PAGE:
Although the EPA received a reprieve in the NDAA, PFAS is one of the few areas where the EPA seems poised to move forward with regulation, rather than the deregulation that has characterized many of the EPA’s actions under this administration. The EPA is working on an overall PFAS Action Plan. Thus far, the EPA released PFAS groundwater guidance for federal cleanup programs. The agency set a screening level of 40 ppt (but just for PFOA and PFOS), which would trigger further attention, and set 70 ppt as a preliminary remediation goal for contaminated groundwater that is a current or potential source of drinking water. Since PFOA and PFOS have been largely phased out of current production in the U.S., this would primarily pertain to cleanup of sites. There has also been action in the House, as bipartisan bill H.R. 535, the PFAS Action Act, was introduced, which would require the EPA to designate all PFAS as hazardous under CERCLA (potentially kicking off more widespread cleanups) and set a national primary drinking water standard, among other things.
Early Dollar Figures and Likely Treatment Methodologies
As previously noted, military sites are an early focus, and the cleanup of more than 400 military bases is expected to cost about $2 billion. The Centers for Disease Control and Prevention has awarded $7 million in grants to begin multisite PFAS health studies in communities to better understand the health effects of PFAS in drinking water, which may help move the needle beyond action at military sites. Environmental engineering firms are viewing PFAS remediation as a multibillion-dollar total addressable market in the U.S. alone. Based on the EBJ’s 2019 Remediation Markets Survey (also highlighted in the aforementioned webinar), extraction and granular activated carbon filtration was the most commonly used treatment for groundwater (28.2 percent), while excavation and incineration was most commonly used (20.3 percent) for soil remediation. To a lesser extent, resin/ion exchange (14.8 percent) and capping (11.9 percent) were used for groundwater and soil remediation, respectively.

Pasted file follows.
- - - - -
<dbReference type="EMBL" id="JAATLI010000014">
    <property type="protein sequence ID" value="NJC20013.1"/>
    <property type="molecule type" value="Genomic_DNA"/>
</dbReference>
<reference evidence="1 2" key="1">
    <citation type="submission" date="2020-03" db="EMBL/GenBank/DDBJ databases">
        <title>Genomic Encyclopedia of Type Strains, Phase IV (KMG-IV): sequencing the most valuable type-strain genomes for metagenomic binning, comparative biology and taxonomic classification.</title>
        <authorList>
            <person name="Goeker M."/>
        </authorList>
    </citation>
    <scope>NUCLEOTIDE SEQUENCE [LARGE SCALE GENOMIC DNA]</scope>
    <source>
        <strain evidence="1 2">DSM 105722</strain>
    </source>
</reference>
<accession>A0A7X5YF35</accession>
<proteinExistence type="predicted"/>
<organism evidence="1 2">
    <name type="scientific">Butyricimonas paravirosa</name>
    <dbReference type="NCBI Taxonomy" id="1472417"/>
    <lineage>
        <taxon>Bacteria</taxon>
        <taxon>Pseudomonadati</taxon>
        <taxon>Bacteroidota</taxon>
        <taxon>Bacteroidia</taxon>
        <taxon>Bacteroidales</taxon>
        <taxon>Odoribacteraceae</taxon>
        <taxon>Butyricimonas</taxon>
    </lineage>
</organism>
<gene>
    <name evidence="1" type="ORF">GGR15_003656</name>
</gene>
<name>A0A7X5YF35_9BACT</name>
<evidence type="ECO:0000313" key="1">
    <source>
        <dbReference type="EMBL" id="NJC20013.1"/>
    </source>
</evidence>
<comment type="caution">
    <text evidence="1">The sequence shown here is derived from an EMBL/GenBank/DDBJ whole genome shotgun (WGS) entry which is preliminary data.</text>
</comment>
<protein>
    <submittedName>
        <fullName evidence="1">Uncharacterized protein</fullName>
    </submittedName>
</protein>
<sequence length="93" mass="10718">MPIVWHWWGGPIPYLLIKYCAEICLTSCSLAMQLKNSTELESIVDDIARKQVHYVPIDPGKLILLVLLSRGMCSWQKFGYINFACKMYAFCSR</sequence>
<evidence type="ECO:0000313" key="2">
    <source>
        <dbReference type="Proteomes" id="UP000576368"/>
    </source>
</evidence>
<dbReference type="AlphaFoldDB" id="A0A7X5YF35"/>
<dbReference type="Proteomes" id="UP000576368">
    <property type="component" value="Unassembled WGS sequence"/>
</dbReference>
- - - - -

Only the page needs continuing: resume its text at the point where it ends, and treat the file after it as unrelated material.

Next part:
Solid Waste Implications
Unsurprisingly and understandably, the solid waste industry’s fairly standard response to potential implications from the PFAS issue is “too early to speculate or gauge the impact.” The industry is certainly (along with so many others) in a wait-and-see mode with regard to more research and standards. However, given the ubiquitous nature of PFAS as we’ve discussed, there’s likely to be some level of PFAS in landfill leachate, as the landfill is the ultimate repository. As a result, solid waste participants are watching and tracking the issue, and the National Waste & Recycling Association and Solid Waste Association of North America have out some preliminary issue briefs or fact sheets.
On one hand, solid waste landfill owners are bonding together in Wisconsin, educating the public and noting that landfills are NOT a source of PFAS and shouldn’t be accountable as one. On the other hand, states with more restrictive PFAS regulation are also paying attention—Vermont has made a PFAS plan a prerequisite for Casella Waste Systems, receiving an expansion permit. In states with drinking water PFAS MCLs, increased testing of landfill leachate is more likely, with potentially more treatment required (either onsite or at the publicly-owned treatment works, using carbon filters typically), depending on the levels found, which would add more upward pressure to leachate costs. But, as was noted in a summer 2019 Environmental Research & Education Foundation presentation on PFAS, leachate appears to represent a minor fraction of PFAS loading to wastewater treatment plants (the primary disposal method for leachate), and generally there is no direct exposure to PFAS in leachate and wastewater as these are treated.
We expect to get more specific information about the intersection between the PFAS issue and the solid waste industry at Waste360’s Global Waste Management Symposium, to be held in February this year, where PFAS is the subject of two full sessions.
Leone Young is the principal of LTY ERC, LLC, providing consulting and research services to, and conducting special projects for, the environmental services industry, primarily the solid waste sector.